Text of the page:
Medical marijuana is dominating the news again. Last week, Congress defeated a measure that would have prevented the U.S. government from blocking the use of medical marijuana in states that allow it. On the same day, Wednesday, July 26, 2007, federal agents raided 10 marijuana clinics in the Los Angeles area. Seems like this battle will continue to rage on.

On the one side, you’ve got medical marijuana activists, which are really Legalize Pot advocates, and on the other, the federal government, or in some people’s opinions, the moral majorists. Basically, the former group wants the legalization of what they consider a benign substance, while the latter believes that all controlled substances are a danger to society.

I find this an interesting debate because it almost seems silly that a substance like marijuana would be illegal when taken in context to liquor, tobacco, and pharmaceuticals, all of which are more physiologically harmful to the body (for a laugh you have just got to see what the man on the street says about it all). Along with that, consider the benefits the government would achieve through legalization, like taxation and control, you know, things governments typically care about. It’s not like it wouldn’t be lucrative. I mean, doesn’t Snoop Dog still live here?

On the flip side, the medical marijuana clinics aren’t helping their cause any by supplying healthy customers with pot. These “clinics” are exploiting gray areas to basically operate as legal drug dens. Hey, I’m the first one to say that we should legalize marijuana – prostitution too – but first we’ll have to overcome our deep-rooted puritanical mores. Until then, well, the law is the law.

What I find particularly hysterical is that opponents to marijuana legalization (I’m using the term opponents here loosely – please play along) are looking for anything to rationalize their position. They are feeling hard pressed to show that marijuana use is harmful, so the best they can come up with is that pot smokers may be at a higher risk for schizophrenia and other psychotic illnesses.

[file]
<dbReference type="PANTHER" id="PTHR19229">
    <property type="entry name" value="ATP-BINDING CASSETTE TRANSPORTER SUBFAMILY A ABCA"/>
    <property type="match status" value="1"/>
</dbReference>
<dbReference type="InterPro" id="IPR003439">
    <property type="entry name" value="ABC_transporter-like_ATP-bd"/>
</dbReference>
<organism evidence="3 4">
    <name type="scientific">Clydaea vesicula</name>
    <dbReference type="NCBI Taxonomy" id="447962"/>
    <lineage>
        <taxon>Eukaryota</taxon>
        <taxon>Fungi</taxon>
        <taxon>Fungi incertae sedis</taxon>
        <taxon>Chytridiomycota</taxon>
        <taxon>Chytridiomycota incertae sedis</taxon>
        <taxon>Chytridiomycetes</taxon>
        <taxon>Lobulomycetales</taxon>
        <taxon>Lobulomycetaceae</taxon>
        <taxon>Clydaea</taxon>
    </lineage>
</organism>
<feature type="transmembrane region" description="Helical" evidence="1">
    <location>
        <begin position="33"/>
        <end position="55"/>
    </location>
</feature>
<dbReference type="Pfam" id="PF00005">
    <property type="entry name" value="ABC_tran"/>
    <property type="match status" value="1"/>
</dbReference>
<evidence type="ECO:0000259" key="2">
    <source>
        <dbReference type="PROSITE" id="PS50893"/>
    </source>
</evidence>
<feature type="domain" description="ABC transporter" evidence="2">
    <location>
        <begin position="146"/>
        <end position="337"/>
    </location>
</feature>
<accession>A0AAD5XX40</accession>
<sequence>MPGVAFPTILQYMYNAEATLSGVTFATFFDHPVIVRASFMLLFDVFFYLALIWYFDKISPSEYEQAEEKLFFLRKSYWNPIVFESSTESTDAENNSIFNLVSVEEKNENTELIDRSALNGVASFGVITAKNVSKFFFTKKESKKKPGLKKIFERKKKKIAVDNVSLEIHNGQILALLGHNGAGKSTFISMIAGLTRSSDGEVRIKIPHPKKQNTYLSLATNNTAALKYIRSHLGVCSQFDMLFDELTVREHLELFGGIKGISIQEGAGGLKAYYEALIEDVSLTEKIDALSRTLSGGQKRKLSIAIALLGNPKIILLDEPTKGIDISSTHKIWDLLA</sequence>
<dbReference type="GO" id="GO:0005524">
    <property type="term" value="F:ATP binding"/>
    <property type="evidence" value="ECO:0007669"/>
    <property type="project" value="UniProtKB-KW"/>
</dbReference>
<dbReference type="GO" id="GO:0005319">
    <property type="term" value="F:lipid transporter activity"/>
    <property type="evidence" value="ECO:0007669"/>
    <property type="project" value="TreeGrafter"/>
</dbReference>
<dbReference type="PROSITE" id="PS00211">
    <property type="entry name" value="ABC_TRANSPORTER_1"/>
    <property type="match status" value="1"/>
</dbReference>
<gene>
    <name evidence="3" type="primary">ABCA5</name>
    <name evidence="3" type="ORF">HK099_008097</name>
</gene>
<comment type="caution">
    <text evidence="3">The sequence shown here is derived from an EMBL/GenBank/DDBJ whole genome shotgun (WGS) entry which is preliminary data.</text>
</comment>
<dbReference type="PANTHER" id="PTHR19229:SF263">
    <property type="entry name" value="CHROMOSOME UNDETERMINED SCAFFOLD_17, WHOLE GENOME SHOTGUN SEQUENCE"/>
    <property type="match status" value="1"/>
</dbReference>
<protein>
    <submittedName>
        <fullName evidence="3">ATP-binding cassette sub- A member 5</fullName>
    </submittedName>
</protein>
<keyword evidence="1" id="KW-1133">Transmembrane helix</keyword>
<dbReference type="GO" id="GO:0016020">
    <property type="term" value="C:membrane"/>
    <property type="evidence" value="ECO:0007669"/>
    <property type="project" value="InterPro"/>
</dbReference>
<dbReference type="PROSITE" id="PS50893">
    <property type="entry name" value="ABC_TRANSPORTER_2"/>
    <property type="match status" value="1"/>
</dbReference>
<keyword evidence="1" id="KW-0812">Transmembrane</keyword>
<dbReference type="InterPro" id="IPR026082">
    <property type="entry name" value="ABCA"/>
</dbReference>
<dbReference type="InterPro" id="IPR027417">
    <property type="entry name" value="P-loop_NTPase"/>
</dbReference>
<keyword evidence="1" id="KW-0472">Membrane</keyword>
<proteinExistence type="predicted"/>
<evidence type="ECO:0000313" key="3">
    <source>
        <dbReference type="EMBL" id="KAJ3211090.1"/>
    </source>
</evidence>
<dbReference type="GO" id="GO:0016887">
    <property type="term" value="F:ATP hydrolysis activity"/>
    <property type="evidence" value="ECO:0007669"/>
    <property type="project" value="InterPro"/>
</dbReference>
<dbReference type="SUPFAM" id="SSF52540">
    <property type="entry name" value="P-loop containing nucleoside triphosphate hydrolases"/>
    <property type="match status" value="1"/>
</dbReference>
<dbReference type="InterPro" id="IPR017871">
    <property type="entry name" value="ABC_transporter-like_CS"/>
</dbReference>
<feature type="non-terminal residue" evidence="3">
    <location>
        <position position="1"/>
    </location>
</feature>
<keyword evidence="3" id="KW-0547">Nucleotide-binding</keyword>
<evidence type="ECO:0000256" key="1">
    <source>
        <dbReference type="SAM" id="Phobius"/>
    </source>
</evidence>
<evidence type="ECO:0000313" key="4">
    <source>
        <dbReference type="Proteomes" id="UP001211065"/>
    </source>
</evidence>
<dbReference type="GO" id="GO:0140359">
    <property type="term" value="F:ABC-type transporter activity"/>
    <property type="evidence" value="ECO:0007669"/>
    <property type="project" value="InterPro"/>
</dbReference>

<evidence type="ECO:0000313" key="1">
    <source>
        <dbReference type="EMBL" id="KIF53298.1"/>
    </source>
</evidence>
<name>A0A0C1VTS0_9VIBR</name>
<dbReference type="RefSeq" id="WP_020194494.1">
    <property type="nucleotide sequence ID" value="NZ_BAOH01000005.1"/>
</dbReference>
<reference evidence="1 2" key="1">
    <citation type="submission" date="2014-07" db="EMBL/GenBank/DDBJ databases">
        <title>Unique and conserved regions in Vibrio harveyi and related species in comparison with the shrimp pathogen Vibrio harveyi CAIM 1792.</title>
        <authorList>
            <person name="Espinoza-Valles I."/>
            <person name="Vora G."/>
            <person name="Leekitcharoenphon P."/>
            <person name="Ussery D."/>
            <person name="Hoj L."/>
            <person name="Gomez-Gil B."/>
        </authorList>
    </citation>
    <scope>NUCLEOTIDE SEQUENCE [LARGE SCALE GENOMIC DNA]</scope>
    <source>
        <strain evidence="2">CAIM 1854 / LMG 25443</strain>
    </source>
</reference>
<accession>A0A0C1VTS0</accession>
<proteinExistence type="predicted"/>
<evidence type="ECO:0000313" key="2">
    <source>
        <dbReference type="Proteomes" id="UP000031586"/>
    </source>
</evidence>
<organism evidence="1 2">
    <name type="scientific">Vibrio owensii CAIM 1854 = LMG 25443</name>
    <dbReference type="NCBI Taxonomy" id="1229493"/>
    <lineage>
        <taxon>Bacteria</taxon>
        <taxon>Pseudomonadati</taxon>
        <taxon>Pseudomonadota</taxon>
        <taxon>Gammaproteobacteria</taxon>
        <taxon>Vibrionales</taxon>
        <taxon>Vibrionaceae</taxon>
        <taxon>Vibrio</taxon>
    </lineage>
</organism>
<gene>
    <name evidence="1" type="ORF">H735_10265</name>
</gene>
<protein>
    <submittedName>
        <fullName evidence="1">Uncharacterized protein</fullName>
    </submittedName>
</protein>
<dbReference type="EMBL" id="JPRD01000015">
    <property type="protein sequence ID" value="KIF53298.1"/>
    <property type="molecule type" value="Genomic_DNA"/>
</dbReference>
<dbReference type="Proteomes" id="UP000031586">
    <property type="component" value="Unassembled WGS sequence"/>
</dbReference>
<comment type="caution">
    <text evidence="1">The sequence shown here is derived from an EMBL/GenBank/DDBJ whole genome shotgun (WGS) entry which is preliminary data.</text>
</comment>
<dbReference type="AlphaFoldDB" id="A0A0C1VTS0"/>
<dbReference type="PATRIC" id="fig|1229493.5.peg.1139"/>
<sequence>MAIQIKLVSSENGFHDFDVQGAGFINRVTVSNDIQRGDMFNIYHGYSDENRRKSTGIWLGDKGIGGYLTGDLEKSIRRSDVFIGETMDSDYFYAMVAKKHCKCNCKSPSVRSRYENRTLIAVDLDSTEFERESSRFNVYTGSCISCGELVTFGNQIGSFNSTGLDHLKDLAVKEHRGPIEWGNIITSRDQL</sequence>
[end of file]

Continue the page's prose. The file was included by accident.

Let’s get serious here. First, these results come from a meta-analysis (a comparative study) of 35 studies done over the last 27 years and not a single clinically controlled study. This means that the conclusions have been extrapolated and are therefore not definitive, not at all. Further, we have no way of knowing whether the mental illnesses observed were due to marijuana use, or whether the mentally ill are more likely to smoke marijuana. Basically, this is a flawed study. Even the study’s authors admit that “it may be impossible to establish for sure whether cannabis causes psychosis on the basis of current methods.”

But wait; before you start thinking that there are no health risks associated with marijuana use, think again. Pot smoking is hard on the lungs, so it could affect respiratory function (increased coughs, asthma, and upper respiratory infections) and cardiovascular capacity. Interestingly, though, it does not increase one’s chances of developing lung cancer.

It has other physiological consequences too, like possible dizziness, confusion, light-headedness, racing heart, agitation, feeling of tenseness, dry mouth, increased appetite, and loss of coordination. Marijuana also has cognitive consequences like short term memory loss, paranoia, anxiety, interruption of linear memory (difficulty following a train of thought), altered sense of time, psychological dependence, and loss of motivation.

So don’t think that pot smoking is all just fun and games – it has its risks too. But as I’ve said before, compared to some other substances that are perfectly legal in this country, marijuana does seem a bit lite by comparison.

Copyright © 2013 Dr. Nick Campos - All Rights Reserved.